There are few peer-reviewed studies documenting saturated buffer annual nitrate (NO3) removal or that have assessed the federal practice standard design criteria. Drainage flow, NO3, and dissolved reactive phosphorus (DRP) were monitored at three saturated buffers in Illinois, USA, for a combined 10 site-years. Nitrate loss reduction averaged 48 ± 19% with removals of 3.5–25.2 kg NO3–N ha−1 annually. Median DRP concentrations at all sampling locations were at the analytical detection limit of 0.01 mg L−1. The current design paradigm (i.e., USDA practice standard) prescribes there should be no flow bypassing the saturated buffer at flow rates that are ≤5% of the peak drainage system flow rate. The drainage coefficient–based and Manning's equation-based peak flow estimates were higher and lower, respectively, than the observed annual peaks in all years. This illustrated inherent uncertainty introduced early in the design process, which can be further compounded by dynamic in-buffer hydrology. The percentage of the observed peak flow rate at which bypass initiated ranged across an order of magnitude between sites (4.4–8.1% of peak flow rate at one site and 42–49% of peak at another) despite the buffers providing relatively similar NO3 removal. Bypass at one site (SB2) was related to the concept of “antecedent buffer capacity filled,” which was defined as the 5-d average water depth in the middle control structure chamber expressed as a relative percentage of the bypass stop log height. This design flow analysis serves as a call to further evaluate predictive relationships and design models for edge-of-field practices.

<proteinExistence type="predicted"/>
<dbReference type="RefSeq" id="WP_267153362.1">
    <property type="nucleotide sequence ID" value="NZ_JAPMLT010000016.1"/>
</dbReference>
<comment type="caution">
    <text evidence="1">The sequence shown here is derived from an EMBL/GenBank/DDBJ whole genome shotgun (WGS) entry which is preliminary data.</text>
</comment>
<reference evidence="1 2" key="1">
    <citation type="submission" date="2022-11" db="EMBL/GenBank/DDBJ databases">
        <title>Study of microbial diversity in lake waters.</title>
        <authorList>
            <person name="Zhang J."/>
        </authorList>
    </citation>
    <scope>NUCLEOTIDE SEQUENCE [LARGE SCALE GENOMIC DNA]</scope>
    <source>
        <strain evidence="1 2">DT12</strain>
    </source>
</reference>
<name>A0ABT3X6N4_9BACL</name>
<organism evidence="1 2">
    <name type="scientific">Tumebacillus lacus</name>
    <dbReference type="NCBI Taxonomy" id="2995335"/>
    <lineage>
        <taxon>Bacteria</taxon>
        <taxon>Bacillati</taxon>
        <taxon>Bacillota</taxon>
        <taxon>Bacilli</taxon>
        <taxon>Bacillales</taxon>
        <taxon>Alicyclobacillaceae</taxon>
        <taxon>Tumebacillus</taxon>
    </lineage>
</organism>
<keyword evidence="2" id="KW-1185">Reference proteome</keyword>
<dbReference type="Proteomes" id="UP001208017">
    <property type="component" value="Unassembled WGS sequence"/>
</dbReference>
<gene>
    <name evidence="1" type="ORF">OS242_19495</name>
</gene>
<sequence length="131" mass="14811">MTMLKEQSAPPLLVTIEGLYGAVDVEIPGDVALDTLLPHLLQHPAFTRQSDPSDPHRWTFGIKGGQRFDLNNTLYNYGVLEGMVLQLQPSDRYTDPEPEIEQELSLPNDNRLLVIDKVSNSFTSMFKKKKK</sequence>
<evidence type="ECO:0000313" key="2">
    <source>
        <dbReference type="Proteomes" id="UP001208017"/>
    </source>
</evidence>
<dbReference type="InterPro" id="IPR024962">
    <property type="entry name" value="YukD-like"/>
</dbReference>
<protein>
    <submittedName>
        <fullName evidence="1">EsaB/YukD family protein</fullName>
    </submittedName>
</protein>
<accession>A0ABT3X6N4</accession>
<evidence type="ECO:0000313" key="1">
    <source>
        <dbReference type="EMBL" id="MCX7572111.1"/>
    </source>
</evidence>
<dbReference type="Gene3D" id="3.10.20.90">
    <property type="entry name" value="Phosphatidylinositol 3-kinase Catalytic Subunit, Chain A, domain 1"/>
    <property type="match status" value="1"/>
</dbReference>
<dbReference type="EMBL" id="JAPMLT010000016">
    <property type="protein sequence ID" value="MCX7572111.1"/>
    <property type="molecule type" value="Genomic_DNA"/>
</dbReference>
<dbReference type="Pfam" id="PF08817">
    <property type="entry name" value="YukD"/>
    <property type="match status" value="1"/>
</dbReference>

ASJC Scopus subject areas
- Environmental Engineering
- Water Science and Technology
- Waste Management and Disposal
- Management, Monitoring, Policy and Law